We earmarked January to publish this blog about hope (below). Then Keir Starmer launched Labour’s election campaign, using the title Project Hope. If hope is to become an election buzzword in 2024, we believe it’s vital to keep defining it as something more than a political soundbite – something that signifies a desire for and belief in the possibility of real change and radically better ways of doing things.
Another year has begun with the world creaking under the weight of war and accelerating climate change. So how do we harness the power and potential of hope?
As a lifelong ‘activist’ in one way or another, I have often reflected on the role of hope in bringing about change. It is the fuel of activism and its absence is the catalyst for surrender. The question ‘what kind of ancestor do you want to be?’ is a powerful statement of hope that there will be a future and it can be improved by our actions today.
I watch our courageous brothers and sisters barricading themselves to banks, blockading roads and interrupting public events in an attempt to wake the national consciousness to the need for drastic climate action, and I am overwhelmed by their commitment to the hope that we can and will turn this around. Their number includes a childhood friend of my parents, now in his 90s, through to my own children’s contemporaries. There is no geographic, age, social or ethnic barrier to acting with hope.
Yet lifelong hope, in the face of so much wider inaction can be an exhausting choice to make. As Christiana Figueres put it:
‘Sometimes I feel overwhelmed by grief and paralysed by my emotions. Other times I feel anger and get hijacked by my emotions, wanting to strike out in react mode. But in the best of days, I use my pain and anger to anchor myself into the root of my emotions, transforming them into a deep commitment to act out of strength, love and expectant joy, co-creating the better world we all want for our children and their descendants.’
Christiana Figueres, Diplomat and Climate Negotiator, Costa Rica
So how do we build, harness and retain hope over time?
Firstly we do it because we must. At each end of that age spectrum I describe above, there is an urgent need for hope. There is an epidemic of mental illness – particularly among young people – who have grown up in a world hurtling headlong into climate catastrophe and obsessed with judging worth and success via the accumulation of material things. At the other end of the spectrum, those of us who have been fighting for a different future for decades are increasingly struggling with overwhelm, overreach and at risk of being overcome.
Part of the task we collectively face to tackle the urgent challenges of our time, is to actively generate hope. If it is the driver of progress then we need to be creative in our production of it at scale. Here I have gathered together a few suggested routes to doing this through 2024 and beyond, with the help of some powerful quotes from some of the BBC’s 100 inspiring and influential women from around the world for 2023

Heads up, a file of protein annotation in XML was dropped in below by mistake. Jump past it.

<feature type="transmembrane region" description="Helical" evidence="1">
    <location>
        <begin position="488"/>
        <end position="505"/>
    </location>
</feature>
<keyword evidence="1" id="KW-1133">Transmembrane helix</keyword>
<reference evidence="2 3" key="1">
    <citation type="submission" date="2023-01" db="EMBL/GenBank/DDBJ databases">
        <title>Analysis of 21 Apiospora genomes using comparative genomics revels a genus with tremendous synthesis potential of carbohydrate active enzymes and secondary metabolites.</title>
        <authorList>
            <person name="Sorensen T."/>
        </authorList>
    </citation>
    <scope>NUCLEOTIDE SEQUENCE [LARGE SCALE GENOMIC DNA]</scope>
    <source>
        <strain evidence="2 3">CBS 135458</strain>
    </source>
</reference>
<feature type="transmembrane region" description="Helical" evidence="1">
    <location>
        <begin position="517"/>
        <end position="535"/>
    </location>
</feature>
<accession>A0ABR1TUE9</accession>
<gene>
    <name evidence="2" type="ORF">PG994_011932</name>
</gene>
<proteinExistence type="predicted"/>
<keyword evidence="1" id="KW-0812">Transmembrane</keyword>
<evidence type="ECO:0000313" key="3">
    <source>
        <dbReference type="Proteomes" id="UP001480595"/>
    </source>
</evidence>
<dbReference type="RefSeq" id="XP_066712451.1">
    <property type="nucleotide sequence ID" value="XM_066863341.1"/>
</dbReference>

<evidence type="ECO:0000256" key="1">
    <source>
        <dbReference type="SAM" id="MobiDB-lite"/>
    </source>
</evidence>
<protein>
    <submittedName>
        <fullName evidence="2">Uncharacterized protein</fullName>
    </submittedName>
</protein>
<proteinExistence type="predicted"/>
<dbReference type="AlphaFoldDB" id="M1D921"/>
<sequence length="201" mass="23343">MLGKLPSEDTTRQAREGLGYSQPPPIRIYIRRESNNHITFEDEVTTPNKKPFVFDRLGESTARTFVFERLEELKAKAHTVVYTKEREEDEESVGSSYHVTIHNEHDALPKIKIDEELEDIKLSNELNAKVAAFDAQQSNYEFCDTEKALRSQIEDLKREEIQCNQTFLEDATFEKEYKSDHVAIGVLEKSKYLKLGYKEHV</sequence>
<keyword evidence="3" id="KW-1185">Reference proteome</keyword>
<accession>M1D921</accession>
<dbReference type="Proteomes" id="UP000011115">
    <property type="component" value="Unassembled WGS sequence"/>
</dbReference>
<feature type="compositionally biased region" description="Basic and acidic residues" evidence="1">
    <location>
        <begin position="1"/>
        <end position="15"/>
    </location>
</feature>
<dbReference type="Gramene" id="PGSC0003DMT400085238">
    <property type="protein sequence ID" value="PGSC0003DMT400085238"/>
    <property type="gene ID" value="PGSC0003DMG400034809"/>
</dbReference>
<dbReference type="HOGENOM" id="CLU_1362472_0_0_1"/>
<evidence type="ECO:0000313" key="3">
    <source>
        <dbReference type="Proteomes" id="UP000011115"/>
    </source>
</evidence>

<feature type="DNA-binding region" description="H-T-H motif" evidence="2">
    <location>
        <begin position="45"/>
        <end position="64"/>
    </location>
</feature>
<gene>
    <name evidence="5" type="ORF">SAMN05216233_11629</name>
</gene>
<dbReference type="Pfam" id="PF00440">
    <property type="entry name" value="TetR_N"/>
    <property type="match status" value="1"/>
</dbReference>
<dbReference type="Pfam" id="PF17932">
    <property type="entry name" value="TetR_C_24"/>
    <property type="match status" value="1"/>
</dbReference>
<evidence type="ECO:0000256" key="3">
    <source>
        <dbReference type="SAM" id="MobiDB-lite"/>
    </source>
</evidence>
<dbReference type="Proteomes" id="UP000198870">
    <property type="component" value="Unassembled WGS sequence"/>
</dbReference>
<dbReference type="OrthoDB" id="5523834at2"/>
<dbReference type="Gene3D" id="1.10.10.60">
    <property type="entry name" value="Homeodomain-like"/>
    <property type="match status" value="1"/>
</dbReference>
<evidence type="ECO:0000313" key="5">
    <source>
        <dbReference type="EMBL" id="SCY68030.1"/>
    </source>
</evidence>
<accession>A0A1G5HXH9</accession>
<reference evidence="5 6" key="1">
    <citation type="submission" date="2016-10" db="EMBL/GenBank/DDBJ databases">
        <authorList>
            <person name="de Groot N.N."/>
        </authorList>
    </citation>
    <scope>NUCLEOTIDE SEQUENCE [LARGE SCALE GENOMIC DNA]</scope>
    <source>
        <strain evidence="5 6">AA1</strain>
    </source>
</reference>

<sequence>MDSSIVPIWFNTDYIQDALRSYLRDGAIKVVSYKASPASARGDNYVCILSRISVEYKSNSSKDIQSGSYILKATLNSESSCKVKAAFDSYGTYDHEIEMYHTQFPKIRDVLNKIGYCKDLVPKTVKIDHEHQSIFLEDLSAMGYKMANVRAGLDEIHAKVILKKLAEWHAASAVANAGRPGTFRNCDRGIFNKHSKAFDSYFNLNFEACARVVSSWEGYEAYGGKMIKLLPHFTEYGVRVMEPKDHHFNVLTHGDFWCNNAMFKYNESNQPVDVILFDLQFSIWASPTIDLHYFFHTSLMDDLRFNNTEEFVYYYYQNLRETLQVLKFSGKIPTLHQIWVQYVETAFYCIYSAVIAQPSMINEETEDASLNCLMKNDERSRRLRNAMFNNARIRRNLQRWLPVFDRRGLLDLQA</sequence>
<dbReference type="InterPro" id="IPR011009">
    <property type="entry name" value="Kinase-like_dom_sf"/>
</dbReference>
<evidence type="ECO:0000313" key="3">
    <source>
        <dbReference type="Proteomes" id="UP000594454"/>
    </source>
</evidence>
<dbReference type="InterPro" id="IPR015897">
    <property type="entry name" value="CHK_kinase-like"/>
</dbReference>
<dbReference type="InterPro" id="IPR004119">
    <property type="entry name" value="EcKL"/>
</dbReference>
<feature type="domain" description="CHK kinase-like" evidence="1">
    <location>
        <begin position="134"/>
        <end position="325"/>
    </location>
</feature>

- Share more of our successes, large and small so others can learn from our struggles and build our small steps into larger strides
‘There is too much to do for anyone to achieve things alone, but people are working together and sharing knowledge. For my own small part, I know we can revive a vital habitat, protect it and restore it for all of the benefits it provides our planet and society.’
Leanne Cullen-Unsworth – Marine Scientist UK
- Championing, loudly and proudly, the brave souls quietly changing the world where they are day by day to recharge their batteries and inspire others to join them
- Learning every day from nature and its exceptional ability to demonstrate extraordinary resilience and adaptability. Start where we are and grow from there.
‘Our task is to do our best in the place and situation we are in. I adhere to the words of Saint Francis of Assisi: Start by doing what’s necessary, then do what’s possible and suddenly you are doing the impossible.’
Iryna Stavchuk – Climate Policy Advisor, Ukraine
- Focusing more on what brings us together and resist being drawn into the seemingly endless cycles of divide and conquer practised by those in power and on social media
- Perhaps most importantly coming together more to light each other’s fires of hope and grow our reservoirs of fuel for the work to come
- Balancing hope driven action and hope replenishing rest.
‘Even though climate change is an ‘all hands on deck’ situation, we just can’t do it all by ourselves. Activism is like a garden. It is seasonal. It rests. Respect the season you are in.’
Sarah Ott – Schoolteacher, USA
So as we take these first strides into a new year, let us hold on to and actively generate hope to fuel us in our work to build a new and far better economy.
‘I have confidence in the direction we’ve set… I’m not discouraged by the length of time. I see the vitality of the concepts… how they light up the young people who come to work with us… This is work that can transform the whole economic system to one that is more just… more ecologically responsible. A vision that gives hope in a time of crisis.’
Susan Witt – Pioneer in the Community Land Trust Movement
Liz Zeidler, CEO
If you’d like practical support to help shift your organisation, community or region to a Wellbeing Economy approach, CTP is here to help. Get in touch at email@example.com